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Chlorine and its requirement

Microbiological contamination of drinking water generally comes from three types of organisms:
  • virus
  • bacteria
  • and protozoa.

Viruses and bacteria are smaller organisms that are killed or inactivated by chlorine if the water is not turbid.

Cryptosporidium is recognized as the toughest to kill and is one of a group of organisms called protozoa. Protozoa are larger (3 – 8 micron) than bacteria and viruses and can effectively be removed by our filtration in the LWTS. However many protozoa, most notably cryptosporidium, are fairly resistant to chlorine. The CDC often uses a parameter called the Ct factor to describe the tolerance of microorganisms to chlorine. The Ct factor is simply the chlorine concentration (in ppm) times the exposure time (in minutes). Thus exposure to 2 ppm chlorine for 30 minutes would give a Ct factor of 2 x 30 = 60. CDC has data showing many viruses and bacteria will have inactivation levels of 99% or greater at Ct factors less than 60, with many being less than 1.0. On the other hand the data shows that a Ct factor of 7200 is required to get 99% in activation of cryptosporidium. Thus at 2 ppm it would require about 3600 minutes (60 hours) to achieve a 99% kill of cryptosporidium at 25 C (77F). This should be used as a rough guideline, as other factors impact the inactivation process. At higher temperature, the inactivation process will be quicker and at lower temperatures will slow down the inactivation. The pH of the water also has an impact. Lower pH speeds up the inactivation and higher pH slows down the process. The above data from CDC was collected a pH = 7.0. Also, other components in the water stream can have an impact.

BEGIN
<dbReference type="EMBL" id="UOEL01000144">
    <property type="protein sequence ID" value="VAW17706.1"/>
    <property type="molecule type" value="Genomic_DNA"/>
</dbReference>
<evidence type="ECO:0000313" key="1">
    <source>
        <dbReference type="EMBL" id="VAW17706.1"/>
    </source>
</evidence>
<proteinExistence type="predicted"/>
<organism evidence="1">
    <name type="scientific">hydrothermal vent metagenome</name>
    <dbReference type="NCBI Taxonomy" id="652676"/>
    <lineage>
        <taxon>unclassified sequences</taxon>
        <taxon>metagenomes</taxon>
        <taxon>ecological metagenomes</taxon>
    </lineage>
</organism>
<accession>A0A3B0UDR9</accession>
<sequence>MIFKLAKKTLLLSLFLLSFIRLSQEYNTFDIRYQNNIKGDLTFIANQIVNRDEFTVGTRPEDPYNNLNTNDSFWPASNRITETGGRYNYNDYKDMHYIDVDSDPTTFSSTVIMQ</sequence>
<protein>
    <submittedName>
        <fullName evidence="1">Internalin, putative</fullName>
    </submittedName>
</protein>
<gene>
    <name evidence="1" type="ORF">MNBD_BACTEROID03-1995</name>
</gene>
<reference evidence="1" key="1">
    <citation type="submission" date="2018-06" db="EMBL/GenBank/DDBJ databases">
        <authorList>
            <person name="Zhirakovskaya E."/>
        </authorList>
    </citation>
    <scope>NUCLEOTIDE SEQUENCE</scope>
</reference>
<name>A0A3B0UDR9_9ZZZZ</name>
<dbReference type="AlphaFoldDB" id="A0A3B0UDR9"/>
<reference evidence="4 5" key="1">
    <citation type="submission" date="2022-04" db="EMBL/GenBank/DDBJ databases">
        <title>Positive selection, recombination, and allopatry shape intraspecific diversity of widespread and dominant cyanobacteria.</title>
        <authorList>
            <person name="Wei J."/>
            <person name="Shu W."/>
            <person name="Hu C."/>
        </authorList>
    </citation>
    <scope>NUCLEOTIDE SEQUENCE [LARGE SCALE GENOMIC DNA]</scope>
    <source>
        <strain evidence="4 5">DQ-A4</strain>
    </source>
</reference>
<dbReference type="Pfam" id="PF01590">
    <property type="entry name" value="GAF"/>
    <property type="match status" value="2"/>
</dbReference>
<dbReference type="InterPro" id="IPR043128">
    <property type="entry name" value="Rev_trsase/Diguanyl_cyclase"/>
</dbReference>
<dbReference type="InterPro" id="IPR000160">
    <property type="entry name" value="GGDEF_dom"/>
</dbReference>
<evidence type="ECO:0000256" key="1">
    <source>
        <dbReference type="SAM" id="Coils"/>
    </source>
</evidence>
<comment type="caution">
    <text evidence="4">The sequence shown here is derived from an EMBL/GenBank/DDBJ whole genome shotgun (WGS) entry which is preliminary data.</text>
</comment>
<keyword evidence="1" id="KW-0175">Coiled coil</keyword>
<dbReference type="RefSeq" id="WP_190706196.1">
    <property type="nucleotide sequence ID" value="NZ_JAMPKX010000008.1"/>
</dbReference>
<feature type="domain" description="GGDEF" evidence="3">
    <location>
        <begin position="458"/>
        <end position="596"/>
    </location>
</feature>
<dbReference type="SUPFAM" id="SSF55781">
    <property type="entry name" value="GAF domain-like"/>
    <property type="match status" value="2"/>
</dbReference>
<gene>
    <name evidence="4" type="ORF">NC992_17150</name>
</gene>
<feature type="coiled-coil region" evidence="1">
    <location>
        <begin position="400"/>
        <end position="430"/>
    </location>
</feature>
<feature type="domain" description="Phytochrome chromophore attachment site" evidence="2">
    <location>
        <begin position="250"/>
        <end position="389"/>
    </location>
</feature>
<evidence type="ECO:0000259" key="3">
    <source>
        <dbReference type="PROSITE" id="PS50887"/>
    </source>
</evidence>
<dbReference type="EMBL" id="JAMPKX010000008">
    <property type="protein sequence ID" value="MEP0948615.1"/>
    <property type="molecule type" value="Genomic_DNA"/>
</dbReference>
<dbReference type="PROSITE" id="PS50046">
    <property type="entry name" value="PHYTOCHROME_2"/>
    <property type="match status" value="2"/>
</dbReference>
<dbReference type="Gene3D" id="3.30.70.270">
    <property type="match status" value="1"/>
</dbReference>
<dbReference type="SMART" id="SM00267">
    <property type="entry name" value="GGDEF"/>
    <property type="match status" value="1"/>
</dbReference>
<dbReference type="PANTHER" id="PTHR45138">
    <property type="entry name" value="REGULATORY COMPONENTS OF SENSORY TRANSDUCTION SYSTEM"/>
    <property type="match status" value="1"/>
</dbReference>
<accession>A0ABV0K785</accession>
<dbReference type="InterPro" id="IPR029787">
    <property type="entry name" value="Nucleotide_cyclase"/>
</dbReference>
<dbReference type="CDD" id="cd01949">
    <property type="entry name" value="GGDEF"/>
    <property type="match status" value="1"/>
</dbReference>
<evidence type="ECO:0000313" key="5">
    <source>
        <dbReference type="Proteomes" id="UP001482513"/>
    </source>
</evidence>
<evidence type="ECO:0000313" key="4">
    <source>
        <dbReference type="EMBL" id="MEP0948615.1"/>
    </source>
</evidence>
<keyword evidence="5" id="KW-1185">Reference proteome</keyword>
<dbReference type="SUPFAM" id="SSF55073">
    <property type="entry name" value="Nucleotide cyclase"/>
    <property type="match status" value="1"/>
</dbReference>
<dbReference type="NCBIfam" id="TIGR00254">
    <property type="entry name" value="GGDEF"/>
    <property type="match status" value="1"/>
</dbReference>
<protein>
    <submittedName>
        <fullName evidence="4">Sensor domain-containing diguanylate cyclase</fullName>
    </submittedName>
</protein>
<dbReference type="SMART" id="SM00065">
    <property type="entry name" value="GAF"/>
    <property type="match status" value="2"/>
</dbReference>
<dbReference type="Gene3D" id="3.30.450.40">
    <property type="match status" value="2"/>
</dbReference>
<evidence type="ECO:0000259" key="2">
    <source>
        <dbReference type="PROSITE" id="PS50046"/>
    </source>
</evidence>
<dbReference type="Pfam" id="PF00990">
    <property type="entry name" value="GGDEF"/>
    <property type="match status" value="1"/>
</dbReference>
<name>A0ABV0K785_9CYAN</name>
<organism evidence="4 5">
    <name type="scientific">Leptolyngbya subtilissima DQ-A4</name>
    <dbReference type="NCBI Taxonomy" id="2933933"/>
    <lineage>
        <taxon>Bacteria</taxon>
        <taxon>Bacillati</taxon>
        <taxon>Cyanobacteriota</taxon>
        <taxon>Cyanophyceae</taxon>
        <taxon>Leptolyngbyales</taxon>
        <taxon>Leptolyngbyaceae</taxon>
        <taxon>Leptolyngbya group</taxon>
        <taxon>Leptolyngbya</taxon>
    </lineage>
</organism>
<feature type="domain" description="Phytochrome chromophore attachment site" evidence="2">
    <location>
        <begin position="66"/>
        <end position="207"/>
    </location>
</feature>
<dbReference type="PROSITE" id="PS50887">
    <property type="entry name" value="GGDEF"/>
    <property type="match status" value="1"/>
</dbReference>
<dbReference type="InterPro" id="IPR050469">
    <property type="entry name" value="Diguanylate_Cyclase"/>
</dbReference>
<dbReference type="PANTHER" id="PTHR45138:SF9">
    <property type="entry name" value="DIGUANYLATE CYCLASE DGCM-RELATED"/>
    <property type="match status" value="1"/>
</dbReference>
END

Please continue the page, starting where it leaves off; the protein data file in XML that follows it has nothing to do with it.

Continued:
Please note that there are many items that chlorine is preventing from causing issues. They include but are not limited to the following:
  • Typhoid Fever
  • Cholera
  • Gastroenteritis
  • Schistosomiasis
  • Worms
  • Tularemia
  • Viral Diseases
  • Adenoviruses
  • Enteroviruses

For more information, please see the need for chlorination powerpoint Pat presented in the 2008 Country Directors meeting. Also available is the United Nations Environment Programme on Disinfectants and Disinfectant By-Products. To see the chlorine concnetrations and the contact time required to inactive pathogens, please download this document.

Shock Chlorination

Shock chlorination occurs when a chlorine residual of 2 mg/L is maintained for 7-14 days (then maintain 0.25-0.5 mg/L residual afterwards). This will wipe out even the most resistant pathogens (like cryptosporidium).

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